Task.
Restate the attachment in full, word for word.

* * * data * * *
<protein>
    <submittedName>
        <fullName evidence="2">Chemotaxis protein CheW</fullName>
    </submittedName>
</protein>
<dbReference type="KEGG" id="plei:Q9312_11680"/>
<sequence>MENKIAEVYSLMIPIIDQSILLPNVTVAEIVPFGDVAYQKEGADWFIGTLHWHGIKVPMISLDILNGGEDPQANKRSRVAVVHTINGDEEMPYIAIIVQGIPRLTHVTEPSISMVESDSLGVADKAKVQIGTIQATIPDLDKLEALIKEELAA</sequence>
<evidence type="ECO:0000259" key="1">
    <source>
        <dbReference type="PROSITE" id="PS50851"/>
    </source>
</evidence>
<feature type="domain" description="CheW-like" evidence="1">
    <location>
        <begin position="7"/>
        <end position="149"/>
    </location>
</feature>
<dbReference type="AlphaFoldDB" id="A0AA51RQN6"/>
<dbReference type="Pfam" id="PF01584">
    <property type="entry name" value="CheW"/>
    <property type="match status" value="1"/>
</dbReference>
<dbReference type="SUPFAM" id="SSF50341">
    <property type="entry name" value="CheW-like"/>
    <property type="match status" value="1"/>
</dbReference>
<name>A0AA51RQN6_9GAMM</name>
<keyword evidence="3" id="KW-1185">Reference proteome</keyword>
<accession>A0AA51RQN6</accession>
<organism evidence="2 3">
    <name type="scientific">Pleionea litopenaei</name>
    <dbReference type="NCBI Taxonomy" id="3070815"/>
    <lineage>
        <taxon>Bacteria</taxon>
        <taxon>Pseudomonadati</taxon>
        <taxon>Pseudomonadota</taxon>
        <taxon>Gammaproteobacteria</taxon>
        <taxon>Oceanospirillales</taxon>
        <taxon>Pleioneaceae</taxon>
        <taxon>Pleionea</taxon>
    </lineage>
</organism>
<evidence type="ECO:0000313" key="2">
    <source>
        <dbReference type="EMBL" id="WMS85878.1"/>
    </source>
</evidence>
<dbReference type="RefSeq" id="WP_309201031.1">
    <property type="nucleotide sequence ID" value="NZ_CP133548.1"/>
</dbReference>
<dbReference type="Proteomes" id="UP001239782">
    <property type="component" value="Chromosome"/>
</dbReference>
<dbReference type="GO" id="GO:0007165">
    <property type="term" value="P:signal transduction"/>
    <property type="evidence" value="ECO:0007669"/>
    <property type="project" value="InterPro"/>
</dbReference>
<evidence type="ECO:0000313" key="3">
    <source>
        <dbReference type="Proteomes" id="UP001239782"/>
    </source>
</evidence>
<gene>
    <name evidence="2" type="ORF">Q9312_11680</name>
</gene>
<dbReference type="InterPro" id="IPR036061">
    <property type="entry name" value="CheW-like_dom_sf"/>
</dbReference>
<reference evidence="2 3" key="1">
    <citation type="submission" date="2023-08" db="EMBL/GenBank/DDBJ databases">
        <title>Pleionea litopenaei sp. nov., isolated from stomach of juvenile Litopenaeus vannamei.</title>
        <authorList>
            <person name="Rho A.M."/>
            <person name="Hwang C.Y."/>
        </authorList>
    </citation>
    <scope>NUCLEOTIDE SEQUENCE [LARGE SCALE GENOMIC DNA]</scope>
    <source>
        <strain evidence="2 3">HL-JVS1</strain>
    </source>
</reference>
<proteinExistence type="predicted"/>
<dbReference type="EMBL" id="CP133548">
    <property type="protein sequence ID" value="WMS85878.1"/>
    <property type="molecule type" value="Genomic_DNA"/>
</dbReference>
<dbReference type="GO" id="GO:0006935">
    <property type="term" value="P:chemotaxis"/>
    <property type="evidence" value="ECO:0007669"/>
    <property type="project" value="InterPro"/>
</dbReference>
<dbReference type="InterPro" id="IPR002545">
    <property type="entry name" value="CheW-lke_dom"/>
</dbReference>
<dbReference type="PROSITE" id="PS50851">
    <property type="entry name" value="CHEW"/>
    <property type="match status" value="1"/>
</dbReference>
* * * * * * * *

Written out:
<protein>
    <submittedName>
        <fullName evidence="2">Chemotaxis protein CheW</fullName>
    </submittedName>
</protein>
<dbReference type="KEGG" id="plei:Q9312_11680"/>
<sequence>MENKIAEVYSLMIPIIDQSILLPNVTVAEIVPFGDVAYQKEGADWFIGTLHWHGIKVPMISLDILNGGEDPQANKRSRVAVVHTINGDEEMPYIAIIVQGIPRLTHVTEPSISMVESDSLGVADKAKVQIGTIQATIPDLDKLEALIKEELAA</sequence>
<evidence type="ECO:0000259" key="1">
    <source>
        <dbReference type="PROSITE" id="PS50851"/>
    </source>
</evidence>
<feature type="domain" description="CheW-like" evidence="1">
    <location>
        <begin position="7"/>
        <end position="149"/>
    </location>
</feature>
<dbReference type="AlphaFoldDB" id="A0AA51RQN6"/>
<dbReference type="Pfam" id="PF01584">
    <property type="entry name" value="CheW"/>
    <property type="match status" value="1"/>
</dbReference>
<dbReference type="SUPFAM" id="SSF50341">
    <property type="entry name" value="CheW-like"/>
    <property type="match status" value="1"/>
</dbReference>
<name>A0AA51RQN6_9GAMM</name>
<keyword evidence="3" id="KW-1185">Reference proteome</keyword>
<accession>A0AA51RQN6</accession>
<organism evidence="2 3">
    <name type="scientific">Pleionea litopenaei</name>
    <dbReference type="NCBI Taxonomy" id="3070815"/>
    <lineage>
        <taxon>Bacteria</taxon>
        <taxon>Pseudomonadati</taxon>
        <taxon>Pseudomonadota</taxon>
        <taxon>Gammaproteobacteria</taxon>
        <taxon>Oceanospirillales</taxon>
        <taxon>Pleioneaceae</taxon>
        <taxon>Pleionea</taxon>
    </lineage>
</organism>
<evidence type="ECO:0000313" key="2">
    <source>
        <dbReference type="EMBL" id="WMS85878.1"/>
    </source>
</evidence>
<dbReference type="RefSeq" id="WP_309201031.1">
    <property type="nucleotide sequence ID" value="NZ_CP133548.1"/>
</dbReference>
<dbReference type="Proteomes" id="UP001239782">
    <property type="component" value="Chromosome"/>
</dbReference>
<dbReference type="GO" id="GO:0007165">
    <property type="term" value="P:signal transduction"/>
    <property type="evidence" value="ECO:0007669"/>
    <property type="project" value="InterPro"/>
</dbReference>
<evidence type="ECO:0000313" key="3">
    <source>
        <dbReference type="Proteomes" id="UP001239782"/>
    </source>
</evidence>
<gene>
    <name evidence="2" type="ORF">Q9312_11680</name>
</gene>
<dbReference type="InterPro" id="IPR036061">
    <property type="entry name" value="CheW-like_dom_sf"/>
</dbReference>
<reference evidence="2 3" key="1">
    <citation type="submission" date="2023-08" db="EMBL/GenBank/DDBJ databases">
        <title>Pleionea litopenaei sp. nov., isolated from stomach of juvenile Litopenaeus vannamei.</title>
        <authorList>
            <person name="Rho A.M."/>
            <person name="Hwang C.Y."/>
        </authorList>
    </citation>
    <scope>NUCLEOTIDE SEQUENCE [LARGE SCALE GENOMIC DNA]</scope>
    <source>
        <strain evidence="2 3">HL-JVS1</strain>
    </source>
</reference>
<proteinExistence type="predicted"/>
<dbReference type="EMBL" id="CP133548">
    <property type="protein sequence ID" value="WMS85878.1"/>
    <property type="molecule type" value="Genomic_DNA"/>
</dbReference>
<dbReference type="GO" id="GO:0006935">
    <property type="term" value="P:chemotaxis"/>
    <property type="evidence" value="ECO:0007669"/>
    <property type="project" value="InterPro"/>
</dbReference>
<dbReference type="InterPro" id="IPR002545">
    <property type="entry name" value="CheW-lke_dom"/>
</dbReference>
<dbReference type="PROSITE" id="PS50851">
    <property type="entry name" value="CHEW"/>
    <property type="match status" value="1"/>
</dbReference>